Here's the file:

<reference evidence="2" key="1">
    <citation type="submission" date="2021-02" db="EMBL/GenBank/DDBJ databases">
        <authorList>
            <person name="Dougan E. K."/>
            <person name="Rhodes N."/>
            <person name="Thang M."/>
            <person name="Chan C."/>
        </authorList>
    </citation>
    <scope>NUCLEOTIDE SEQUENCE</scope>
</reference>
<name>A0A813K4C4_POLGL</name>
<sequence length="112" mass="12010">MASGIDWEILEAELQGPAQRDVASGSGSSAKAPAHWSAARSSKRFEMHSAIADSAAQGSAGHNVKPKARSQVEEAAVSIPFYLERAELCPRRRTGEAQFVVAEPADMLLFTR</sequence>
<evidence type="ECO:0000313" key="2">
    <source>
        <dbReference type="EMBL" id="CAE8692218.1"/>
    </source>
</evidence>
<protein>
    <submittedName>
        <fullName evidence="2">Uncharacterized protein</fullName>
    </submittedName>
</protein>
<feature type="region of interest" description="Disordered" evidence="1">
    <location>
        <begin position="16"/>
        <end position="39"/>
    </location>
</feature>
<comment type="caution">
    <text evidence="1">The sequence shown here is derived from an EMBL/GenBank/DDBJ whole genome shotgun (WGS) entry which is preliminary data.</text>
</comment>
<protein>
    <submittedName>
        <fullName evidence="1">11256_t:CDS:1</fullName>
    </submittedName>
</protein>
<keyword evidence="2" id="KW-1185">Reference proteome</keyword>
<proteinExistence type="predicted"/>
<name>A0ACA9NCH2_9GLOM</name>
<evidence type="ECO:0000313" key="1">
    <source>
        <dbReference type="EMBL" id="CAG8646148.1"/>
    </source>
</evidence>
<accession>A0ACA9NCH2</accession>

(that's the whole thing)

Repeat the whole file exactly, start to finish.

<reference evidence="2" key="1">
    <citation type="submission" date="2021-02" db="EMBL/GenBank/DDBJ databases">
        <authorList>
            <person name="Dougan E. K."/>
            <person name="Rhodes N."/>
            <person name="Thang M."/>
            <person name="Chan C."/>
        </authorList>
    </citation>
    <scope>NUCLEOTIDE SEQUENCE</scope>
</reference>
<name>A0A813K4C4_POLGL</name>
<sequence length="112" mass="12010">MASGIDWEILEAELQGPAQRDVASGSGSSAKAPAHWSAARSSKRFEMHSAIADSAAQGSAGHNVKPKARSQVEEAAVSIPFYLERAELCPRRRTGEAQFVVAEPADMLLFTR</sequence>
<evidence type="ECO:0000313" key="2">
    <source>
        <dbReference type="EMBL" id="CAE8692218.1"/>
    </source>
</evidence>
<protein>
    <submittedName>
        <fullName evidence="2">Uncharacterized protein</fullName>
    </submittedName>
</protein>
<feature type="region of interest" description="Disordered" evidence="1">
    <location>
        <begin position="16"/>
        <end position="39"/>
    </location>
</feature>
<comment type="caution">
    <text evidence="1">The sequence shown here is derived from an EMBL/GenBank/DDBJ whole genome shotgun (WGS) entry which is preliminary data.</text>
</comment>
<protein>
    <submittedName>
        <fullName evidence="1">11256_t:CDS:1</fullName>
    </submittedName>
</protein>
<keyword evidence="2" id="KW-1185">Reference proteome</keyword>
<proteinExistence type="predicted"/>
<name>A0ACA9NCH2_9GLOM</name>
<evidence type="ECO:0000313" key="1">
    <source>
        <dbReference type="EMBL" id="CAG8646148.1"/>
    </source>
</evidence>
<accession>A0ACA9NCH2</accession>